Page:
This podcast was recorded on Monday 22nd August 2011.

In this podcast we cover:       

Anatomy of a camera-phone photo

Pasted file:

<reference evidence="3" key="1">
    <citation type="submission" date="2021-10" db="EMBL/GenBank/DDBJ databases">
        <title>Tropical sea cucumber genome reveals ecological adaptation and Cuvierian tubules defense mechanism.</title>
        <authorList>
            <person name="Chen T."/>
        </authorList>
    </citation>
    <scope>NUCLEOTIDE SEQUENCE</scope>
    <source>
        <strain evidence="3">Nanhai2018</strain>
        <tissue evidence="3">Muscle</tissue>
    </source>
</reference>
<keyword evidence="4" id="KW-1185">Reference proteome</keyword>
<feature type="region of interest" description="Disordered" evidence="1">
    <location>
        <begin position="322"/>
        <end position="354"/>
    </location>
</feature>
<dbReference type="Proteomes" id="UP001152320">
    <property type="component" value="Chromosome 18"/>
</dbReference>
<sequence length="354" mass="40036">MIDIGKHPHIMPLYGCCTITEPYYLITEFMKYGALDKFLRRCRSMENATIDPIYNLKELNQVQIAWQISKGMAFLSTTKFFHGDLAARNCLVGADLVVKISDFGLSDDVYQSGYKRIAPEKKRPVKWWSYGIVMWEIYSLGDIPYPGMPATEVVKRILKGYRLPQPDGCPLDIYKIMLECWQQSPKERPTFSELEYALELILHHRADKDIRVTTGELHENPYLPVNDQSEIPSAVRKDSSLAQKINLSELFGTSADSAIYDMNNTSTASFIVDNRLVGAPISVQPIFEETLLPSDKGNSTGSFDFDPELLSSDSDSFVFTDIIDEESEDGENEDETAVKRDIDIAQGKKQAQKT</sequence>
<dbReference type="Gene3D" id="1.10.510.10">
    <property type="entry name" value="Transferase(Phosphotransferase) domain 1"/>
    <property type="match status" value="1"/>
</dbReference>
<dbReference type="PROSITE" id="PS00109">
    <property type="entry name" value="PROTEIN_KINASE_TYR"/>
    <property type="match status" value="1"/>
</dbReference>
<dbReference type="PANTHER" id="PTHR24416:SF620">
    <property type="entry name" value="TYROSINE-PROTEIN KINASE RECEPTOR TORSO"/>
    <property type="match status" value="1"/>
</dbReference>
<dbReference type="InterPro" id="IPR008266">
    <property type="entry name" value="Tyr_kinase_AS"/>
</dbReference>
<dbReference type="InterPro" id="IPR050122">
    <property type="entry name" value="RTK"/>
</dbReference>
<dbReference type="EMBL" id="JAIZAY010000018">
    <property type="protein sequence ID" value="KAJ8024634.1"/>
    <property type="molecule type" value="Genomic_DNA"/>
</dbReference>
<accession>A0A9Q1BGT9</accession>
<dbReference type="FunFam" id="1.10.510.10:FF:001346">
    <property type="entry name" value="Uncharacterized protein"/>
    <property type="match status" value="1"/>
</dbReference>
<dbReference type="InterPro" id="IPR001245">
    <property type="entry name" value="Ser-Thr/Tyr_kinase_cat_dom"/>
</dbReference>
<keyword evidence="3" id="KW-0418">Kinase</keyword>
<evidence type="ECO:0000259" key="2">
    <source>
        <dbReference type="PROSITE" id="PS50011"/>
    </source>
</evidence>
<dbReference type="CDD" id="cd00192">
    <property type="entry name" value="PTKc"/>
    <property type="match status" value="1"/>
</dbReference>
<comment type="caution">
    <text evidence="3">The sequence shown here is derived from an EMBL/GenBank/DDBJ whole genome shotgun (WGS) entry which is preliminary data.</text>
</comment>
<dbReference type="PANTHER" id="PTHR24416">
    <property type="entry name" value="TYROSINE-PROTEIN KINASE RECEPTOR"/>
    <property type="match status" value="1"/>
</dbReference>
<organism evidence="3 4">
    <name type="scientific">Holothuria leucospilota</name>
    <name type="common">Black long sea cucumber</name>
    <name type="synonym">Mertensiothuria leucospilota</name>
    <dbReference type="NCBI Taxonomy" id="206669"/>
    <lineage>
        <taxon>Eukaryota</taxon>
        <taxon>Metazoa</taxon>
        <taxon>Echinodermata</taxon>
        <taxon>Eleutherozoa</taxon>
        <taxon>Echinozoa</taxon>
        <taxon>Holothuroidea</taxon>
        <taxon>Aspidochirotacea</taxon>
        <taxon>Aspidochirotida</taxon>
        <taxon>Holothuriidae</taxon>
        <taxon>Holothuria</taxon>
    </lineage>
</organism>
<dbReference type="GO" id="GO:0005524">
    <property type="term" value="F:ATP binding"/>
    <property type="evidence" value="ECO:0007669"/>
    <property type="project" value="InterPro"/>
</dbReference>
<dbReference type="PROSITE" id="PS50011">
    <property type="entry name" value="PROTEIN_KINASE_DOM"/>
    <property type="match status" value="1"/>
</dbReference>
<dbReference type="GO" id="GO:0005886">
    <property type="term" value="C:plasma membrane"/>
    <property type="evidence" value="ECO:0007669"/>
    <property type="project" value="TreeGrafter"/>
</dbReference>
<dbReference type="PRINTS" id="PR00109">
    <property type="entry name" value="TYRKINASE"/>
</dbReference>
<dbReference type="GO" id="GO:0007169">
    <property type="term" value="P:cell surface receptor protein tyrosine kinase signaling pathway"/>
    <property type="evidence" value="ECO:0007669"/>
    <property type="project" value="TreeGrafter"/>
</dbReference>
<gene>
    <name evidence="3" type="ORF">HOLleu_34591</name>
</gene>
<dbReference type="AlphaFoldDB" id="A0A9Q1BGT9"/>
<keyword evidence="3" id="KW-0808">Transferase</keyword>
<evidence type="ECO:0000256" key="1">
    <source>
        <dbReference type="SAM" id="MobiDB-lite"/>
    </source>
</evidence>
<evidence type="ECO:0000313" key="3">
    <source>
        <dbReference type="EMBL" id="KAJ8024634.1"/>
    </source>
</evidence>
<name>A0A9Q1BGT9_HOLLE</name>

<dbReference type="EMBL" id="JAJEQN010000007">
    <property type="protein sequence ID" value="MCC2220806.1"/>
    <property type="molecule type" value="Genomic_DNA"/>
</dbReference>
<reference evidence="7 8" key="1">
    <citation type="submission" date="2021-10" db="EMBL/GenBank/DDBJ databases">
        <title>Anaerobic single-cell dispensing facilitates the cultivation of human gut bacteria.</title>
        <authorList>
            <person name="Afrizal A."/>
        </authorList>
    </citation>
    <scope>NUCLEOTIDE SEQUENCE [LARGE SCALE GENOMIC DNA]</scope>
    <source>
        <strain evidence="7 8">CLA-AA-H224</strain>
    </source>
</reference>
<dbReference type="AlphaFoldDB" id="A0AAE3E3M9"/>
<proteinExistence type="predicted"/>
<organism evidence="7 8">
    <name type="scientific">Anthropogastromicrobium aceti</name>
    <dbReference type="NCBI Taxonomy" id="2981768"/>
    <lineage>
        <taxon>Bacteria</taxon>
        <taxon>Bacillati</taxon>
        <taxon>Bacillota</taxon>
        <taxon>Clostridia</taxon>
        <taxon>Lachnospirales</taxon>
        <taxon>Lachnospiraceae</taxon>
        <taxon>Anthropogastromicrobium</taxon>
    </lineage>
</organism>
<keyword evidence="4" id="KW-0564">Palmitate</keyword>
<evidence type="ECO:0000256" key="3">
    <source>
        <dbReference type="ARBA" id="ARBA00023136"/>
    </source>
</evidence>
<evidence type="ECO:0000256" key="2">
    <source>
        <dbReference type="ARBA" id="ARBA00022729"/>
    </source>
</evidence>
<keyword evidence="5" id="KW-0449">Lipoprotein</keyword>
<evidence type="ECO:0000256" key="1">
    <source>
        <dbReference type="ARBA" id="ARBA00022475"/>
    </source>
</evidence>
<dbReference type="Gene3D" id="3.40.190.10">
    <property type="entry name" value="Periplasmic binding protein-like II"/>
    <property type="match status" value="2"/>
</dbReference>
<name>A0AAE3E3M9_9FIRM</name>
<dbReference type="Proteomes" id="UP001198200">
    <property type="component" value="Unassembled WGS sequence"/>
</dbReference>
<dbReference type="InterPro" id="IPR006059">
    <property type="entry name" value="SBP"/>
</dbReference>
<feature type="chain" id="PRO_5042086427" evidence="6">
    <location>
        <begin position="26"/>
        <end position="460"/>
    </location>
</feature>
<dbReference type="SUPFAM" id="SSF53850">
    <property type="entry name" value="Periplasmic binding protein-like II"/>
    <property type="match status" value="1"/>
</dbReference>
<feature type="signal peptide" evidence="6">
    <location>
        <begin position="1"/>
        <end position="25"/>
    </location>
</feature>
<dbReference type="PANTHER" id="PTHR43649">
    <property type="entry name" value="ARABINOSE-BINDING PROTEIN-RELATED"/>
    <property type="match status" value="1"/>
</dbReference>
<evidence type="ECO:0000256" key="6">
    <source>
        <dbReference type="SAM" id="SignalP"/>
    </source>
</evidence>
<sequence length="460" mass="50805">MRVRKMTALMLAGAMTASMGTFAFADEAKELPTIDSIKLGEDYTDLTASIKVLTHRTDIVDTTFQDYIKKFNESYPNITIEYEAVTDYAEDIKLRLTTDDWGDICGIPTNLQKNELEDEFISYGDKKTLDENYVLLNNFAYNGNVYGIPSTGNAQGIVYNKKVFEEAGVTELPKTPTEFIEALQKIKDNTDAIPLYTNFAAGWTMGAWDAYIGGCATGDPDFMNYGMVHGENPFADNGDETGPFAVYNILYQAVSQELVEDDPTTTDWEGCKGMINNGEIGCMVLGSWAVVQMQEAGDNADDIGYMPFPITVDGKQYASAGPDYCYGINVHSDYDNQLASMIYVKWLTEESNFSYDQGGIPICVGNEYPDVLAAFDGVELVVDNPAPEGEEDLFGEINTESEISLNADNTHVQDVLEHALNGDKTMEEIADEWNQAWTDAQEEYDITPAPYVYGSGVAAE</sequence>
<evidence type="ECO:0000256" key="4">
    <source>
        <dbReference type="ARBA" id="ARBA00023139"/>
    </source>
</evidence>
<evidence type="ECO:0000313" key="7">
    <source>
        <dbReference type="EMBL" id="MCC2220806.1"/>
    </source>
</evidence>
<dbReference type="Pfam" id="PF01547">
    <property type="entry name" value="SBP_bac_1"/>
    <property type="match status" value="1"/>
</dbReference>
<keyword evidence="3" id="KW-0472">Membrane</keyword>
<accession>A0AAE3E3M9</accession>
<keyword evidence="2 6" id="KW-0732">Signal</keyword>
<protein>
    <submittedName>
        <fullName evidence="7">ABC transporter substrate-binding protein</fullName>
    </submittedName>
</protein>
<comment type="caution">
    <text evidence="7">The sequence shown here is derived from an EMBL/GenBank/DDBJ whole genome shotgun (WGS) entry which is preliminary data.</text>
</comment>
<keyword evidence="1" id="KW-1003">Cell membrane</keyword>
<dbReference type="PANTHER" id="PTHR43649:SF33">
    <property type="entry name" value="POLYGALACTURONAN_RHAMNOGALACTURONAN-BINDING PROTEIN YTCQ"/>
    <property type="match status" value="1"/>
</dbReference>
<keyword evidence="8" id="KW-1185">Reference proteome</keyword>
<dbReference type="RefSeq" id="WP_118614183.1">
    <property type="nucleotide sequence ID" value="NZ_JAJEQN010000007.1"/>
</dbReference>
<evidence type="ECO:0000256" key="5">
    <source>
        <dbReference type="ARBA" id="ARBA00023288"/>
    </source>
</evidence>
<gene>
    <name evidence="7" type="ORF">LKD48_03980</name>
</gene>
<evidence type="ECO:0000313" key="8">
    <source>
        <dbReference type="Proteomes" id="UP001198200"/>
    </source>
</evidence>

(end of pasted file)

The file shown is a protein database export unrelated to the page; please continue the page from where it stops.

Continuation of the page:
It's all very well me posting the odd snap onto Twitter and occasionally writing a generic 'how to' for All About Symbian. But I thought it might be instructive to take a few photos from my three current Symbian smartphones, taken in the last week, one from each, and put you inside my head, hearing my thought processes as I snapped the shot and looking at any important settings changes or physical setup that were required. At the very least, some of the same ideas might help you when you venture out into the real world, whichever camera-toting smartphone you own.Colour and light There was a spectacular purple flower on the balcony or our holiday flat and I wanted to capture it with the sun shining through the fabulous petals. Hopefully you'll agree that I caught it well, but there were several challenges that I had to overcome.  First of all, I had to be aware of the light and its direction - I wanted the sunlight shining through the petals, not on them. Which meant waiting for the right time of day. And it meant shooting into the sun, normally a no-no, whether you're on a cheap camera phone or an expensive standalone device, as it means 'flare', ugly shafts of light on the final image. The solution was to hold the phone (in this case, the N86) in my right hand, snapping one-handed, while the other hand was held up and to the front of the phone so that the camera glass was in shadow - I had to be careful that the shadow didn't fall on the flower itself and I had to be careful not to get my hand in the shot, but it worked and there was no flare. Finally, I took about six attempts to get the shot, as I fine tuned the shooting distance and focus, the positioning of the shadowing hand etc. This is an important point to get across though - finding that only one shot in 5 really works isn't a problem. In fact, it's an indication that your photography skills are getting better - because it means your standards have risen, i.e. you're no longer satisfied with an image which isn't as good as you can possibly get. Back in the days of 35mm cameras, I'd usually get 2 or 3 really great photos per roll of film - a ratio of 10 to 1 bad to good is quite normal when you're striving to be as good as you can be. Exposure "Daddy, you're all dark" was the prelude to a very common photo problem. In this case, my daughter was photographing me up on the wall at the top of Dunster Castle. Behind me was a seaside vista and bright overcast sky. And, not surprisingly, the auto-exposure algorithms in the phone's (in this case, the E7's) camera averaged light across the whole frame and thus my face (in this case, with my eyes closed, so the photo was rubbish anyway, but....) ended up far too dark. Not quite a silhouette, but well on the way. Happily, I knew exactly what to do. Tapping on the 'more' icon in the Symbian Camera interface, I tapped on 'Exposure' and upped it by a full 'stop'. "Take it again", I instructed and my daughter obliged. Here's the result. As with so many photography problems or tutorials then, it all came down to awareness of light. In this case, I wanted more light to be allowed in across the whole image/frame. There's always a compromise involved, of course (short of doing High Dynamic Range shots - a topic for another day), in this case my face is fine but the background becomes washed out. Still, people are the most obvious primary point of interest in a photo so it was best to optimise for nearby faces etc. A reverse situation is shown below, the sky was filled with an unusual cloud pattern and I wanted to snap it from my vantage point in the pub beer garden(!). In this case, auto-exposure made the sky too light, with the phone trying to bring out some detail in the foreground building. By decreasing the [...]